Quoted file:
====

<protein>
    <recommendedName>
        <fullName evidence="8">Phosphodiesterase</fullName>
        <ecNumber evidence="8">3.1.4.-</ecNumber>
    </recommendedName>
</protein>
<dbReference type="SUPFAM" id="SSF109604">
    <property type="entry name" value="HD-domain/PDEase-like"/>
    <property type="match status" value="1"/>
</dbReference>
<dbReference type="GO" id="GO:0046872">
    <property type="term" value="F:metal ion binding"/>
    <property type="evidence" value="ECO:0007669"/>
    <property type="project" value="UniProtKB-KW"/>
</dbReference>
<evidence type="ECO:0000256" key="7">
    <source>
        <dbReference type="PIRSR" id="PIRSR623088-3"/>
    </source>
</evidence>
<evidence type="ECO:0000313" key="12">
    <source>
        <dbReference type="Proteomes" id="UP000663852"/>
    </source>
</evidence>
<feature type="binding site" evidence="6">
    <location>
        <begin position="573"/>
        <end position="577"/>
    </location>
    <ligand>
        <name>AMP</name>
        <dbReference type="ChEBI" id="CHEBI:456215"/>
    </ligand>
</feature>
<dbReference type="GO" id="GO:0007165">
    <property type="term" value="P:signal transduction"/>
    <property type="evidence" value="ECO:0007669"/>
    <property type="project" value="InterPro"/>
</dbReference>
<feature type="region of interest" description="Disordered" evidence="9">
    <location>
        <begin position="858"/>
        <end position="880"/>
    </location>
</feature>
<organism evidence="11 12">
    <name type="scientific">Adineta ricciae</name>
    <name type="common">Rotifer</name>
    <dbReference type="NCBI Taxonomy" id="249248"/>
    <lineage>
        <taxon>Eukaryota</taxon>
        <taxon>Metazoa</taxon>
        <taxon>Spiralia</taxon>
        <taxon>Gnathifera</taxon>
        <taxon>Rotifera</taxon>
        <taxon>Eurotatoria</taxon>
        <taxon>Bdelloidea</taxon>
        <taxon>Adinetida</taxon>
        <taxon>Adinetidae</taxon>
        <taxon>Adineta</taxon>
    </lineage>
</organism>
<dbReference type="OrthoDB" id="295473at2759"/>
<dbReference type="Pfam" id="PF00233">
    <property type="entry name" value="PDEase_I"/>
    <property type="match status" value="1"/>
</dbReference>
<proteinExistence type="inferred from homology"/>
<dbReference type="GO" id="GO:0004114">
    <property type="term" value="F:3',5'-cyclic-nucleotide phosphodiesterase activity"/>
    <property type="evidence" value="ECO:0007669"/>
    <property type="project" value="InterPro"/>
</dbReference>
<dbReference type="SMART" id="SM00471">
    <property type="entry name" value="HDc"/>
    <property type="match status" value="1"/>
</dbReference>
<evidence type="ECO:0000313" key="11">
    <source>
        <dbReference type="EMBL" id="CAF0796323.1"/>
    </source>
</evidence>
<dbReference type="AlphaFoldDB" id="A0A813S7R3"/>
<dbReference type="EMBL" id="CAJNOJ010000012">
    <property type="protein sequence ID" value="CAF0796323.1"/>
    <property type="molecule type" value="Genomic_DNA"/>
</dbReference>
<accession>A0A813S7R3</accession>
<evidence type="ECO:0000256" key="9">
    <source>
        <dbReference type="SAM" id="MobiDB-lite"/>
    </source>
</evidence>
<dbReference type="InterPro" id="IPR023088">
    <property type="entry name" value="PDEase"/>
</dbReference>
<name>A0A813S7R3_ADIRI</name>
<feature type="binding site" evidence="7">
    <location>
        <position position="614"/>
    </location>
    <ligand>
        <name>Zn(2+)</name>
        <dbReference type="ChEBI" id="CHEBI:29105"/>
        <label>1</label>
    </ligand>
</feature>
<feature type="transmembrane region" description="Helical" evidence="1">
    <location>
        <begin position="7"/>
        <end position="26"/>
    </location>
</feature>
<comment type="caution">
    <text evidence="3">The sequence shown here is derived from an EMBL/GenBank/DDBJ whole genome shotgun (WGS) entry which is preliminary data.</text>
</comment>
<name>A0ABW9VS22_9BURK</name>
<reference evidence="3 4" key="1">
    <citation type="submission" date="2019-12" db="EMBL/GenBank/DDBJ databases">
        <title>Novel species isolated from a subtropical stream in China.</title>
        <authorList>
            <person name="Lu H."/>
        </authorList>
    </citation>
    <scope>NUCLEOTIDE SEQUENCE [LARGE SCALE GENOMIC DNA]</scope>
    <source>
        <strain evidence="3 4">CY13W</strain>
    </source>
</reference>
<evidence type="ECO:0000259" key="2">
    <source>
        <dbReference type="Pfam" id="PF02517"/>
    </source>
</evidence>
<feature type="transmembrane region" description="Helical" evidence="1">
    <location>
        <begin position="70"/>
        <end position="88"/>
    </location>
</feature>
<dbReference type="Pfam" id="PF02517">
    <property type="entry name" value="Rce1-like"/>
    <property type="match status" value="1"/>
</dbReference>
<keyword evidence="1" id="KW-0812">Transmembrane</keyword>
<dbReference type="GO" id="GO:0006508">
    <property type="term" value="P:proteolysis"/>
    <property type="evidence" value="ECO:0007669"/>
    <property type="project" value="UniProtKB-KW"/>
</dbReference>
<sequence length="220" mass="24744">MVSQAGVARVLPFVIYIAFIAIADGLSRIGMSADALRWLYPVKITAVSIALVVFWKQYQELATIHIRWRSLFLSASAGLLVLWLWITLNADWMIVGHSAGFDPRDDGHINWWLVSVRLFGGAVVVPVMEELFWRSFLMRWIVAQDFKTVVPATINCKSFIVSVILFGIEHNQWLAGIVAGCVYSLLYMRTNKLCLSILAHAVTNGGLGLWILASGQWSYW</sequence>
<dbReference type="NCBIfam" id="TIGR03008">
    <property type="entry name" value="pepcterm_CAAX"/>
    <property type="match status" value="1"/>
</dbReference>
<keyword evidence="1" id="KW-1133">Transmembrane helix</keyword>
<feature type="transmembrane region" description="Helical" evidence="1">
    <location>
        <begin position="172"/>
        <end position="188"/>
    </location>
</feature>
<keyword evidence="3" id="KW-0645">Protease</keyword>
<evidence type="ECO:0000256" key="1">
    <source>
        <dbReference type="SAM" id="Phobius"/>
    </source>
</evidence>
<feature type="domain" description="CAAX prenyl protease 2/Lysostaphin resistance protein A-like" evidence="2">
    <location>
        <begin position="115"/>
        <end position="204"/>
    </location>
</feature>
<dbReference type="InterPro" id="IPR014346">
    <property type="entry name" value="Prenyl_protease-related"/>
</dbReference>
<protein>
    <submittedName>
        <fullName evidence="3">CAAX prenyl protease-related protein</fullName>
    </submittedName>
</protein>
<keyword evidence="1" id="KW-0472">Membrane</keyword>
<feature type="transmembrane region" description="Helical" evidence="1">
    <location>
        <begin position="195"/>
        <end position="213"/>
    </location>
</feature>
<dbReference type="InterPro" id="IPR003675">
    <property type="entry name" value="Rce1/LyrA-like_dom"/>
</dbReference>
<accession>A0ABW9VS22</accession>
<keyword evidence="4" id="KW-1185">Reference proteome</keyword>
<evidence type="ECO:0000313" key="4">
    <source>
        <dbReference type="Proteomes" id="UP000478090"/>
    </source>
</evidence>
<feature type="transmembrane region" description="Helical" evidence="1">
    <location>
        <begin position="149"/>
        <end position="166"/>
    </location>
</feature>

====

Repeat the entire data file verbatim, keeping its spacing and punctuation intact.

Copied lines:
<protein>
    <recommendedName>
        <fullName evidence="8">Phosphodiesterase</fullName>
        <ecNumber evidence="8">3.1.4.-</ecNumber>
    </recommendedName>
</protein>
<dbReference type="SUPFAM" id="SSF109604">
    <property type="entry name" value="HD-domain/PDEase-like"/>
    <property type="match status" value="1"/>
</dbReference>
<dbReference type="GO" id="GO:0046872">
    <property type="term" value="F:metal ion binding"/>
    <property type="evidence" value="ECO:0007669"/>
    <property type="project" value="UniProtKB-KW"/>
</dbReference>
<evidence type="ECO:0000256" key="7">
    <source>
        <dbReference type="PIRSR" id="PIRSR623088-3"/>
    </source>
</evidence>
<evidence type="ECO:0000313" key="12">
    <source>
        <dbReference type="Proteomes" id="UP000663852"/>
    </source>
</evidence>
<feature type="binding site" evidence="6">
    <location>
        <begin position="573"/>
        <end position="577"/>
    </location>
    <ligand>
        <name>AMP</name>
        <dbReference type="ChEBI" id="CHEBI:456215"/>
    </ligand>
</feature>
<dbReference type="GO" id="GO:0007165">
    <property type="term" value="P:signal transduction"/>
    <property type="evidence" value="ECO:0007669"/>
    <property type="project" value="InterPro"/>
</dbReference>
<feature type="region of interest" description="Disordered" evidence="9">
    <location>
        <begin position="858"/>
        <end position="880"/>
    </location>
</feature>
<organism evidence="11 12">
    <name type="scientific">Adineta ricciae</name>
    <name type="common">Rotifer</name>
    <dbReference type="NCBI Taxonomy" id="249248"/>
    <lineage>
        <taxon>Eukaryota</taxon>
        <taxon>Metazoa</taxon>
        <taxon>Spiralia</taxon>
        <taxon>Gnathifera</taxon>
        <taxon>Rotifera</taxon>
        <taxon>Eurotatoria</taxon>
        <taxon>Bdelloidea</taxon>
        <taxon>Adinetida</taxon>
        <taxon>Adinetidae</taxon>
        <taxon>Adineta</taxon>
    </lineage>
</organism>
<dbReference type="OrthoDB" id="295473at2759"/>
<dbReference type="Pfam" id="PF00233">
    <property type="entry name" value="PDEase_I"/>
    <property type="match status" value="1"/>
</dbReference>
<proteinExistence type="inferred from homology"/>
<dbReference type="GO" id="GO:0004114">
    <property type="term" value="F:3',5'-cyclic-nucleotide phosphodiesterase activity"/>
    <property type="evidence" value="ECO:0007669"/>
    <property type="project" value="InterPro"/>
</dbReference>
<dbReference type="SMART" id="SM00471">
    <property type="entry name" value="HDc"/>
    <property type="match status" value="1"/>
</dbReference>
<evidence type="ECO:0000313" key="11">
    <source>
        <dbReference type="EMBL" id="CAF0796323.1"/>
    </source>
</evidence>
<dbReference type="AlphaFoldDB" id="A0A813S7R3"/>
<dbReference type="EMBL" id="CAJNOJ010000012">
    <property type="protein sequence ID" value="CAF0796323.1"/>
    <property type="molecule type" value="Genomic_DNA"/>
</dbReference>
<accession>A0A813S7R3</accession>
<evidence type="ECO:0000256" key="9">
    <source>
        <dbReference type="SAM" id="MobiDB-lite"/>
    </source>
</evidence>
<dbReference type="InterPro" id="IPR023088">
    <property type="entry name" value="PDEase"/>
</dbReference>
<name>A0A813S7R3_ADIRI</name>
<feature type="binding site" evidence="7">
    <location>
        <position position="614"/>
    </location>
    <ligand>
        <name>Zn(2+)</name>
        <dbReference type="ChEBI" id="CHEBI:29105"/>
        <label>1</label>
    </ligand>
</feature>
<feature type="transmembrane region" description="Helical" evidence="1">
    <location>
        <begin position="7"/>
        <end position="26"/>
    </location>
</feature>
<comment type="caution">
    <text evidence="3">The sequence shown here is derived from an EMBL/GenBank/DDBJ whole genome shotgun (WGS) entry which is preliminary data.</text>
</comment>
<name>A0ABW9VS22_9BURK</name>
<reference evidence="3 4" key="1">
    <citation type="submission" date="2019-12" db="EMBL/GenBank/DDBJ databases">
        <title>Novel species isolated from a subtropical stream in China.</title>
        <authorList>
            <person name="Lu H."/>
        </authorList>
    </citation>
    <scope>NUCLEOTIDE SEQUENCE [LARGE SCALE GENOMIC DNA]</scope>
    <source>
        <strain evidence="3 4">CY13W</strain>
    </source>
</reference>
<evidence type="ECO:0000259" key="2">
    <source>
        <dbReference type="Pfam" id="PF02517"/>
    </source>
</evidence>
<feature type="transmembrane region" description="Helical" evidence="1">
    <location>
        <begin position="70"/>
        <end position="88"/>
    </location>
</feature>
<dbReference type="Pfam" id="PF02517">
    <property type="entry name" value="Rce1-like"/>
    <property type="match status" value="1"/>
</dbReference>
<keyword evidence="1" id="KW-0812">Transmembrane</keyword>
<dbReference type="GO" id="GO:0006508">
    <property type="term" value="P:proteolysis"/>
    <property type="evidence" value="ECO:0007669"/>
    <property type="project" value="UniProtKB-KW"/>
</dbReference>
<sequence length="220" mass="24744">MVSQAGVARVLPFVIYIAFIAIADGLSRIGMSADALRWLYPVKITAVSIALVVFWKQYQELATIHIRWRSLFLSASAGLLVLWLWITLNADWMIVGHSAGFDPRDDGHINWWLVSVRLFGGAVVVPVMEELFWRSFLMRWIVAQDFKTVVPATINCKSFIVSVILFGIEHNQWLAGIVAGCVYSLLYMRTNKLCLSILAHAVTNGGLGLWILASGQWSYW</sequence>
<dbReference type="NCBIfam" id="TIGR03008">
    <property type="entry name" value="pepcterm_CAAX"/>
    <property type="match status" value="1"/>
</dbReference>
<keyword evidence="1" id="KW-1133">Transmembrane helix</keyword>
<feature type="transmembrane region" description="Helical" evidence="1">
    <location>
        <begin position="172"/>
        <end position="188"/>
    </location>
</feature>
<keyword evidence="3" id="KW-0645">Protease</keyword>
<evidence type="ECO:0000256" key="1">
    <source>
        <dbReference type="SAM" id="Phobius"/>
    </source>
</evidence>
<feature type="domain" description="CAAX prenyl protease 2/Lysostaphin resistance protein A-like" evidence="2">
    <location>
        <begin position="115"/>
        <end position="204"/>
    </location>
</feature>
<dbReference type="InterPro" id="IPR014346">
    <property type="entry name" value="Prenyl_protease-related"/>
</dbReference>
<protein>
    <submittedName>
        <fullName evidence="3">CAAX prenyl protease-related protein</fullName>
    </submittedName>
</protein>
<keyword evidence="1" id="KW-0472">Membrane</keyword>
<feature type="transmembrane region" description="Helical" evidence="1">
    <location>
        <begin position="195"/>
        <end position="213"/>
    </location>
</feature>
<dbReference type="InterPro" id="IPR003675">
    <property type="entry name" value="Rce1/LyrA-like_dom"/>
</dbReference>
<accession>A0ABW9VS22</accession>
<keyword evidence="4" id="KW-1185">Reference proteome</keyword>
<evidence type="ECO:0000313" key="4">
    <source>
        <dbReference type="Proteomes" id="UP000478090"/>
    </source>
</evidence>
<feature type="transmembrane region" description="Helical" evidence="1">
    <location>
        <begin position="149"/>
        <end position="166"/>
    </location>
</feature>